Later, Golden Gardens was also the put-in for one of my last city-limits trips, north to well within the relatively new City of Shoreline.  I went a couple of miles further than strictly necessary, in order to reach Richmond Beach, a bit south of Point Wells, one of my earliest Puget Sound landmarks, learned on my first sailing trip here four decades ago.  The shoreline in between is almost all railroad tracks built on fill, the one intermediate stop being Carkeek Park, the beach at the mouth of the restored Pipers Creek.  By the time I landed at Shoreline I was thinking of having Alex collect the car and come to get me, so tired I was of the north wind and mild chop; but the return trip seemed pretty easy and I was glad that I had not given up.  By the way, Carkeek Park is another of those historical Seattle oddities:  it was originally located clear across town, but moved (the name at least) when the Navy built the Sand Point Naval Air Station — itself now a city park and renamed for longtime Senator Warren G. Magnuson.

Weather was seldom an issue on these trips: without deadlines, I was free to choose only good days for my two- to four-hour paddles.  The one place where scheduling seemed more important than weather was quite near my home: for the downtown waterfront I picked a time mid-day and mid-week in late autumn, so that there would be fewer ferry crossings and no water taxi or sightseeing boats.  I paddled from Jack Block Park across the bay to the Bell Harbor Marina, seeing only one ferry sailing, then south along the shore and the north end of Harbor Island. A day with some north wind against a strong current from the recently-flooded Duwamish River gave me the roughest water I encountered during the entire project.

Bell Harbor Marina in September

A quiet Bell Harbor Marina on my first visit, in September 2015

One other leg would bring me close to the Washington State Ferries: my last, from Lincoln Park, in West Seattle, south to the border with Burien.  The ferry dock is just south of the park and I had forgotten to check the schedules, but early-afternoon traffic wasn’t hectic.  The picture below shows the ferry Cathlamet departing for Vashon Island and then Southworth; I waited and then passed, carefully, behind the Sealth, just returned from Vashon.  On my return I paddled by the empty dock, just vacated by the Sealth on a later trip.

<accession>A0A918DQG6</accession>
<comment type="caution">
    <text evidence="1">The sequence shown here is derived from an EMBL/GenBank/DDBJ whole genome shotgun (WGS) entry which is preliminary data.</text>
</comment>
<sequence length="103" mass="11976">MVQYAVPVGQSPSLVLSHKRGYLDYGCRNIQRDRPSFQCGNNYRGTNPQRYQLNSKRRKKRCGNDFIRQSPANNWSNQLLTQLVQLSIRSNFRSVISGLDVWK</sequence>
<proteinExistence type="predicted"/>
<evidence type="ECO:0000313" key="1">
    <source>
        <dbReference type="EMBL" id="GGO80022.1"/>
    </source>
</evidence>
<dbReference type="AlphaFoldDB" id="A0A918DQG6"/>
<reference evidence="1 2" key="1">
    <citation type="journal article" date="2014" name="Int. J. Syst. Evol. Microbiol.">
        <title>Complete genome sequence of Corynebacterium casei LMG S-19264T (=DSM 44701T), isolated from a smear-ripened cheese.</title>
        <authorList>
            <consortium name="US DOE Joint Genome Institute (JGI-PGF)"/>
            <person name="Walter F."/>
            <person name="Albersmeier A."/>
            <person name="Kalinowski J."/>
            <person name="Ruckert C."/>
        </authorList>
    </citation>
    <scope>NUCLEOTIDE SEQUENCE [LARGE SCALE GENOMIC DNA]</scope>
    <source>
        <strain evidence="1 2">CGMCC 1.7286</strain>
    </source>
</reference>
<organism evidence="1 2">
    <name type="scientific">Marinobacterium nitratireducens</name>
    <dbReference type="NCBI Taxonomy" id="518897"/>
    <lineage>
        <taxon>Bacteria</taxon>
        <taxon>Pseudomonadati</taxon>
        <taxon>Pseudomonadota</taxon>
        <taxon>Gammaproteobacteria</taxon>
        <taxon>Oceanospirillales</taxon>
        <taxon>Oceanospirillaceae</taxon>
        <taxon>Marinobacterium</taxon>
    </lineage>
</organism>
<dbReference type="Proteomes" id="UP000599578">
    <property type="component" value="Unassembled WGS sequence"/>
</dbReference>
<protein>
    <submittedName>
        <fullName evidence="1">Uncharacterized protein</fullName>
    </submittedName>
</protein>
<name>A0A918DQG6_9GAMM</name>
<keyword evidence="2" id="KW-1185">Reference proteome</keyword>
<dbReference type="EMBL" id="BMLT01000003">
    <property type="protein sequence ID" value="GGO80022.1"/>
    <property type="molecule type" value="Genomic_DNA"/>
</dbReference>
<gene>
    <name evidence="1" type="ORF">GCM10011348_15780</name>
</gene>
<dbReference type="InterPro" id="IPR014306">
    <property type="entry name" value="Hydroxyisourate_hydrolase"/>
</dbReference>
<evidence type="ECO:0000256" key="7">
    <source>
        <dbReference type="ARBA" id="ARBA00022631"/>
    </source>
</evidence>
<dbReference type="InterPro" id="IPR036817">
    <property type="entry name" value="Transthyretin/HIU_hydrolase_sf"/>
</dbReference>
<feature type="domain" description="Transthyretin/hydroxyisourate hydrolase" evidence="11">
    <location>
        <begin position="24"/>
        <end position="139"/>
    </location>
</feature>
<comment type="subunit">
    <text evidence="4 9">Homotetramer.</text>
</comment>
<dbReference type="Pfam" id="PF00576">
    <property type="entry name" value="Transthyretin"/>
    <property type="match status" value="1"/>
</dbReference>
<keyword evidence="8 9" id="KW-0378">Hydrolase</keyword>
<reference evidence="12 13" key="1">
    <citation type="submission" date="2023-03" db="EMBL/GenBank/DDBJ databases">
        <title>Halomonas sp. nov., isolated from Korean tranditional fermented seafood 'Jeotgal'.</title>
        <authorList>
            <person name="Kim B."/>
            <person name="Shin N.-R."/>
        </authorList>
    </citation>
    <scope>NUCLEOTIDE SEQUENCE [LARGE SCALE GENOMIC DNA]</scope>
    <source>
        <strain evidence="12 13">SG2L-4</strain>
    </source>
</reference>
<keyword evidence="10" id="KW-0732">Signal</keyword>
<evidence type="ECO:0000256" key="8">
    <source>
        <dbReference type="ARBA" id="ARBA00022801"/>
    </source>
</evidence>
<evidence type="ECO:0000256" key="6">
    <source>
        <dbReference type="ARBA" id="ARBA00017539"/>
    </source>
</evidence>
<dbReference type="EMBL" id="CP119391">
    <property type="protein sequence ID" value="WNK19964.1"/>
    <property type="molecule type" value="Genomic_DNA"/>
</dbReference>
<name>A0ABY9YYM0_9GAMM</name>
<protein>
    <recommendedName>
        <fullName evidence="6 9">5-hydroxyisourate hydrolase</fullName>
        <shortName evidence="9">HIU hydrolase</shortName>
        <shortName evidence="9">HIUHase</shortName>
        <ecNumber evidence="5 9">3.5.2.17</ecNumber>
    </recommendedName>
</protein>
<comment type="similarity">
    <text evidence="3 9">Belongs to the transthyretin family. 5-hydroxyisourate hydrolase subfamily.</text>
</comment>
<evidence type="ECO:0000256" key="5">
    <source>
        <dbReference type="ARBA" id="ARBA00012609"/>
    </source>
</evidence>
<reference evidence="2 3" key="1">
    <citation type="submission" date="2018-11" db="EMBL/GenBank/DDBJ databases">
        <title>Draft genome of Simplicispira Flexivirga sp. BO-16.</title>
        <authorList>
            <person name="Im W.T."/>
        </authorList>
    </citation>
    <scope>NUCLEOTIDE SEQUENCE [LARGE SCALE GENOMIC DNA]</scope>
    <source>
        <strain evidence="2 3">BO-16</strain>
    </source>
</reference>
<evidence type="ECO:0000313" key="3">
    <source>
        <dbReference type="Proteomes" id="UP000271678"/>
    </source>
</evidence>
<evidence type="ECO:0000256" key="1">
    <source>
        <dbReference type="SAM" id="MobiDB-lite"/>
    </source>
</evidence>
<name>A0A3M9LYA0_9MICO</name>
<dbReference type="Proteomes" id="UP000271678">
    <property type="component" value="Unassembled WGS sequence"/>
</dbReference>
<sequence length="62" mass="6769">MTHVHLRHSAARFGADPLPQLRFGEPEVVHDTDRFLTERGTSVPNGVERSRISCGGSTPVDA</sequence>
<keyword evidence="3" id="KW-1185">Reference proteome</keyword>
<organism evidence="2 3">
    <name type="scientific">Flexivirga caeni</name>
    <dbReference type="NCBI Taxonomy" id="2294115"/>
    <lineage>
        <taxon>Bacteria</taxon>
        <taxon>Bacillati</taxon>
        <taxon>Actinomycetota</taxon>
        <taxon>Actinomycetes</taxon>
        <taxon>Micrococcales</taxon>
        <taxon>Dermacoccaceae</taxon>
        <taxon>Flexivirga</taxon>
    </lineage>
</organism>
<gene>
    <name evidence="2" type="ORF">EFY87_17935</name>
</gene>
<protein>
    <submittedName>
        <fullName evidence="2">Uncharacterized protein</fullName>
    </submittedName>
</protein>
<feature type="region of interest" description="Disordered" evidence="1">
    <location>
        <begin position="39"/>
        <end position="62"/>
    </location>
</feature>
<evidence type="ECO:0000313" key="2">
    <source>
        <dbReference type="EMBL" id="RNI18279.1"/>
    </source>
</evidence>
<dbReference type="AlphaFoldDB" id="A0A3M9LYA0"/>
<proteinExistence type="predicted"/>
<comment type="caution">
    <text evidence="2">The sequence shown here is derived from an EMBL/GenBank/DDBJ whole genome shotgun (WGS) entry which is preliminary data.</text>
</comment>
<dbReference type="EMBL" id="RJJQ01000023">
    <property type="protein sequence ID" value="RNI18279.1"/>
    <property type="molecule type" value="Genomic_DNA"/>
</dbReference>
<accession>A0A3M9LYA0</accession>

Seattle’s southern limit intersects a wide beach at the end of Seola Beach Drive SW.  The place looks perfect for street-end water access, but it may have fallen into the cracks between the two jurisdictions.  The road is closed off with chain-link fence, and building construction is taking place.  I slid the boat onto some relatively firm ground, sat on a hatch cover, and popped open a can of apricot juice. A crow began marching toward me, as though familiar with human visitors, but then decided instead to pursue a gull who was flying off with a clam.  The compass confirmed that my Seattle project was complete, but from here I could see parts of Bainbridge and Blake Islands, and possibly part of the Kitsap Peninsula, that are also visible from by house. If this was an obvious stopping point, then there are plenty more starting points too.